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beggary was preferable to the life she was compelled to lead. And so, without a coin in her pocket, or a friend in the country, she fled from the inhospita

ble roof that afforded no shelter from insults and abuse, to wander abroad in the world.


OF HACKNEY.-PART I. The hamlet of Hackney-by the re- herself a lasting benefactress to the cently-granted Reform Bill, transformed poor. A daughter of Sir Thomas into a great metropolitan borough-is More inhabited a neighbouring dwel. a spot whose history abounds with ling; and till modern research had incidents of religious and historical shewn us otherwise, another old man. interest. Whether the neighbourhood sion enjoyed a reputation of being be regarded as a favourite retreat for Howard's birthplace. Through the courtiers and noblemen, or as an early years of the Commonwealth, Dr. centre of Puritan effort and Nonconform- William Spurston held the rectory; ist influence, we may become equally and from the outer world, to this instructed and interested. The suburb hospitable hearth, Richard Baxter has been consecrated by the labours loved to retire. Somewhat later, of a large number of worthies and Hackney benefited by the labours of celebrities. At the time of, and before Bates and Henry. The site of the the Reformation, the village likewise original manor-house has been long contained the country homes of many forgotten; but an extant description of leading English families, amongst whom it says, “It was a fayre house, all of was that of Lord Percy, sixth Earl of brick, with a fayre hall and parlour, Northumberland, and supposed suitor a large gallery, a proper chapel, and a of Ann Boleyn. This nobleman died proper library to laye books in.” in 1537, and lies near to the surviving From time immemorial, London citi. tower of the former church. In those zens have appreciated our old suburb on days the Knights Templars inherited account of its pleasant healthy situathe rectory; and a sumptuous mansion tion; and to-day, one cannot travel close at hand, served as a rural retreat far about its streets and lanes without for the brotherhood, whose principal repeatedly recognising spots known to home was the magnificent monastery, history. The village once boasted of whose site Saint John's Square, Clerken- several wells, whose cold clear waters well, now occupies.

were anciently highly valued, as we In 1591, Elizabeth honoured her infer from their names being yet reHackney subjects with a visit; and membered. One of these was Pig-well; while she walked around the grave- and from another, in the Old Church yard, her majesty doubtless noticed Field, Well Street took its name. the tomb of Alice Ryder, whose There was also one upon the Downs; fame the sculptured stone commem- and a little to the north was Shackleorated, by representing her as bearing well. Hackney likewise took its share a pail of milk. This effigy reminded in completing the Reformation ; for in the inhabitants of the fact that the days of Henry VIII., the rector, mistress Alice, from an humble ocupa- Richard Sampron, undertook, in a tion, had risen into a position of published work, a defence of the King's affluence, wherein she had proved policy in every innovation, besides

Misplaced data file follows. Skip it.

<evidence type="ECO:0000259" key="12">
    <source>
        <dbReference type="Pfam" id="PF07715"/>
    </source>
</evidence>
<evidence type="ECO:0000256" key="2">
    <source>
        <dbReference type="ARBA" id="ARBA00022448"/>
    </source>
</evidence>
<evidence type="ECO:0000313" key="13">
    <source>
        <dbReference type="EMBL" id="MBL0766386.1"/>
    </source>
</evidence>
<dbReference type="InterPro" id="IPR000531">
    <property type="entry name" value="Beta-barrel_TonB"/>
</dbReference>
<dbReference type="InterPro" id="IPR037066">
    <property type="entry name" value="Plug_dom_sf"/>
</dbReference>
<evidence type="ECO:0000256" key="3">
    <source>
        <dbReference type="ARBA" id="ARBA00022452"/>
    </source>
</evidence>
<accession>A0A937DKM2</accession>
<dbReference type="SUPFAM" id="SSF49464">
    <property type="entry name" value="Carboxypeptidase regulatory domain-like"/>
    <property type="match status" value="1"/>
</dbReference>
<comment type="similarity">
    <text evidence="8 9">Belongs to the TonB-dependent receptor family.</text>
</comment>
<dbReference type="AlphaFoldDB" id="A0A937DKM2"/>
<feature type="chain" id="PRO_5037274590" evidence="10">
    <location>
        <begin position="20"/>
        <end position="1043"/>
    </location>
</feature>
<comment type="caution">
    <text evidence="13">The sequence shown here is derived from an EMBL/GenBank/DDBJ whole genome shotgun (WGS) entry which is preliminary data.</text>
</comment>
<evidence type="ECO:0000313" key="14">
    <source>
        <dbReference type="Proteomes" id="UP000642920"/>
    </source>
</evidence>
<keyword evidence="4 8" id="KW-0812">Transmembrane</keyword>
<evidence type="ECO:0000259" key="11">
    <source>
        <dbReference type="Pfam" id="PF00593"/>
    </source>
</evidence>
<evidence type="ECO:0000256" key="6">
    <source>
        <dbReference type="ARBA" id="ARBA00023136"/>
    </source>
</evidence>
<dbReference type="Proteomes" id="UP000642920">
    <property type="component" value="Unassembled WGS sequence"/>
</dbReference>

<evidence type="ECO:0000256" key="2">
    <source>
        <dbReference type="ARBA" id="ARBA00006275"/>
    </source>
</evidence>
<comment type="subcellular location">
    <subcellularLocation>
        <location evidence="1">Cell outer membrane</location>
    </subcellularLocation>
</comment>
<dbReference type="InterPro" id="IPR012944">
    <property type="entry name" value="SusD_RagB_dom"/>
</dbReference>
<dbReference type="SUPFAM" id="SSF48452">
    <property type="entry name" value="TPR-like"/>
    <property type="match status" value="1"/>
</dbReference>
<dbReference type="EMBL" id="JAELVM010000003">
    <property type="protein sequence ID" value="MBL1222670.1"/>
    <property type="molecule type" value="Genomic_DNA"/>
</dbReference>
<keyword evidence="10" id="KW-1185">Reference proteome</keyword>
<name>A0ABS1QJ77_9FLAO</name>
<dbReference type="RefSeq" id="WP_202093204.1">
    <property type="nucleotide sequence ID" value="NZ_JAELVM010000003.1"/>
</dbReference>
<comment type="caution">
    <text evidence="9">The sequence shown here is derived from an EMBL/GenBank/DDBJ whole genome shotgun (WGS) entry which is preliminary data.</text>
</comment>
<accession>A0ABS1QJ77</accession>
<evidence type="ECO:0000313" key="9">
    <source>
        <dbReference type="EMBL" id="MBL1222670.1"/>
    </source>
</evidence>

exposing Romish insolence and pre- which he supposed a book should consumption. This opportune service tain, the author experienced a sudden gained the Bishopric of Chichester as failing of his powers of delineation and its reward; though strangely enough, panegyric; he, nevertheless, adroitly after the seed, thus sown, had germi- escaped a dilemma, by filling the nated into fruition-Sampron relapsed space with extraneous notes which he into his former bigotry, and even chanced to have in stock. Miss Perendured some amount of hardship on wick resided with her family at the account of his opinions.

Black and White House,in which The Church of Saint Augustine at mansion her parents conducted Hackney contained a number of curious, school for young gentlewomen. In the interesting monuments; and beneath middle of the seventeenth century this its time-worn aisles lay sleeping, many seminary had attained to a wide whom the world chooses to remember reputation, eventually winning the in death. At the close of the last sobriquet of The Ladies' University. century this ancient structure was In the person of the maiden Hannah, taken down, and the present building liberal intellectual endowments were erected in its stead. This is one of joined to an attractive disposition. the largest of our suburban churches, Besides being accomplished in the the design forming an exact cross. elegant learning of the period, she As regards education—as far distant became celebrated for a rare proficiency as the year 1616, one Mistress Audley, in music. The girl's early trials are bequeathed the sum of £20 a-year, affectingly referred to in this curious which she directed should serve in memoir. The hopes of life's springeducating a number of lads. Fifty time, death annihilated by taking a years subsequently to the planting of youth who had sought her love, and this school, the trustees, with be- whose affection she had fondly repaid. coming indignation, dismissed the Although well-nigh heart-broken by master, seeing that he had failed to the death of her lover, Hannah's sorrow prepare any pupils for either of the carried with it deep convictions of Universities, or the Inns of Court. Divine truth, and of the rectitude of

In Cromwell's days, there flourished Providence. Her own departure shortly in Hackney a singular dame whom succeeded that of her betrothed, the inhabitants called Hannah the having been sadly accelerated by a Prophetess." Certain eccentricities oc- damp bed in which she slept while casioned hundreds from amongst the visiting London. Relatives and schoolcurious to visit her; and the woman's fellows surrounded her in her last seemingly-earnest prayings for the moments, to whom she either disProtector, possibly shielded her from tributed her trinkets or gave a dying the rough treatment dealt out to her Christian's advice; and, bidding them class, when such were regarded with all farewell, she expired in the full suspicion and terror. A more amiable assurance of faith. The details of the and interesting person, during the same funeral afford an interesting glimpse years, resided in the village; and about into the daily life of a by.gone age. the time of the Restoration, a quaint Six maidens carried the body into the